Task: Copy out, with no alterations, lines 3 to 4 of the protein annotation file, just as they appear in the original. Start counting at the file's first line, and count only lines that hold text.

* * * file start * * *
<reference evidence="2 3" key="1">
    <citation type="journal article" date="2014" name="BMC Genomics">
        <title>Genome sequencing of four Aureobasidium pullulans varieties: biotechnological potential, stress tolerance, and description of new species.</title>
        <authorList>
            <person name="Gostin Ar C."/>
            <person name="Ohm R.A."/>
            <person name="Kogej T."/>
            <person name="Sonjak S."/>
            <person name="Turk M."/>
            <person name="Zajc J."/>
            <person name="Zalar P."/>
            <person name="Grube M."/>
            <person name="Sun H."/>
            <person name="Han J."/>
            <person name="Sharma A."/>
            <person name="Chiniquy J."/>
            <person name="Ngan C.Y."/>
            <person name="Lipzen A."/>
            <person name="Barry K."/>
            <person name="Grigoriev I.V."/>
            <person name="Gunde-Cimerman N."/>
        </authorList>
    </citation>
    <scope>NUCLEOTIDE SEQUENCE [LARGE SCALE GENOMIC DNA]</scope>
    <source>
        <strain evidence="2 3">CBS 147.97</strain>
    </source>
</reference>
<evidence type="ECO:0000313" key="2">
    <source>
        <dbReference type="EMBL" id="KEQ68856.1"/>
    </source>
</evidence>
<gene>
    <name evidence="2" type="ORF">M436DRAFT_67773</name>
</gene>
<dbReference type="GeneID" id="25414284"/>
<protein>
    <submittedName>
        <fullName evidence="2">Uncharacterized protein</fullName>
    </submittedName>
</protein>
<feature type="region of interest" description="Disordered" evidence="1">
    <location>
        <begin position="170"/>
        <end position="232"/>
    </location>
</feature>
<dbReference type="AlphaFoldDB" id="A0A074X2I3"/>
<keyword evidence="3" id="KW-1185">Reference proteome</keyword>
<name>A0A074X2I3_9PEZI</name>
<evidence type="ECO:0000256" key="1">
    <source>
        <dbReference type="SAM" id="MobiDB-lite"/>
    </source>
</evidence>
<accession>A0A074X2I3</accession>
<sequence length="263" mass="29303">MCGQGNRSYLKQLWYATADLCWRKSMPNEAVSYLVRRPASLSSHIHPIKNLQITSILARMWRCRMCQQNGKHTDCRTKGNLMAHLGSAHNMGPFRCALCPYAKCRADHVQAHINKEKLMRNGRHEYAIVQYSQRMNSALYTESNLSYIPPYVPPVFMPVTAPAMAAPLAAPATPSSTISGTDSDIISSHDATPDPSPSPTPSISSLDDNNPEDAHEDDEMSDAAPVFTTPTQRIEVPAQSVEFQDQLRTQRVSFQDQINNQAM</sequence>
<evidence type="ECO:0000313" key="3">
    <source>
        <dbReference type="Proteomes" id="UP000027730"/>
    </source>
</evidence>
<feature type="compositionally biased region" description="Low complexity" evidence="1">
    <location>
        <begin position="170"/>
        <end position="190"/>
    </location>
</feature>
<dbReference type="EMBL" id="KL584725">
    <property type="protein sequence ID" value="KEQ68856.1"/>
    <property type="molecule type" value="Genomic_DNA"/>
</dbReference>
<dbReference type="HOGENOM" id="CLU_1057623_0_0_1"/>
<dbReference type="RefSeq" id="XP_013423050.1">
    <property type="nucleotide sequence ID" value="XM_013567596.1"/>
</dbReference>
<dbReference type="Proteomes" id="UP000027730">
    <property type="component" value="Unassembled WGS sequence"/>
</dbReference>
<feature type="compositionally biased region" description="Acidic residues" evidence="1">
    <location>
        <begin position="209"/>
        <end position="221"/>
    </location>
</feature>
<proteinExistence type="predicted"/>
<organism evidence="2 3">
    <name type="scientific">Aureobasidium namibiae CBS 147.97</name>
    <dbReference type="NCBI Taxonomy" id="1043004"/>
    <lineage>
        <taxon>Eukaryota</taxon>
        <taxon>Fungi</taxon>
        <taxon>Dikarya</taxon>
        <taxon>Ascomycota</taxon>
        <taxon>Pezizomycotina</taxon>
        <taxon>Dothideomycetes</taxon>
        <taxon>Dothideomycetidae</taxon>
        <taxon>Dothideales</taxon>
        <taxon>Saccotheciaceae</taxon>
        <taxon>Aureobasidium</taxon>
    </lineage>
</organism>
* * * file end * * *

        <title>Genome sequencing of four Aureobasidium pullulans varieties: biotechnological potential, stress tolerance, and description of new species.</title>
        <authorList>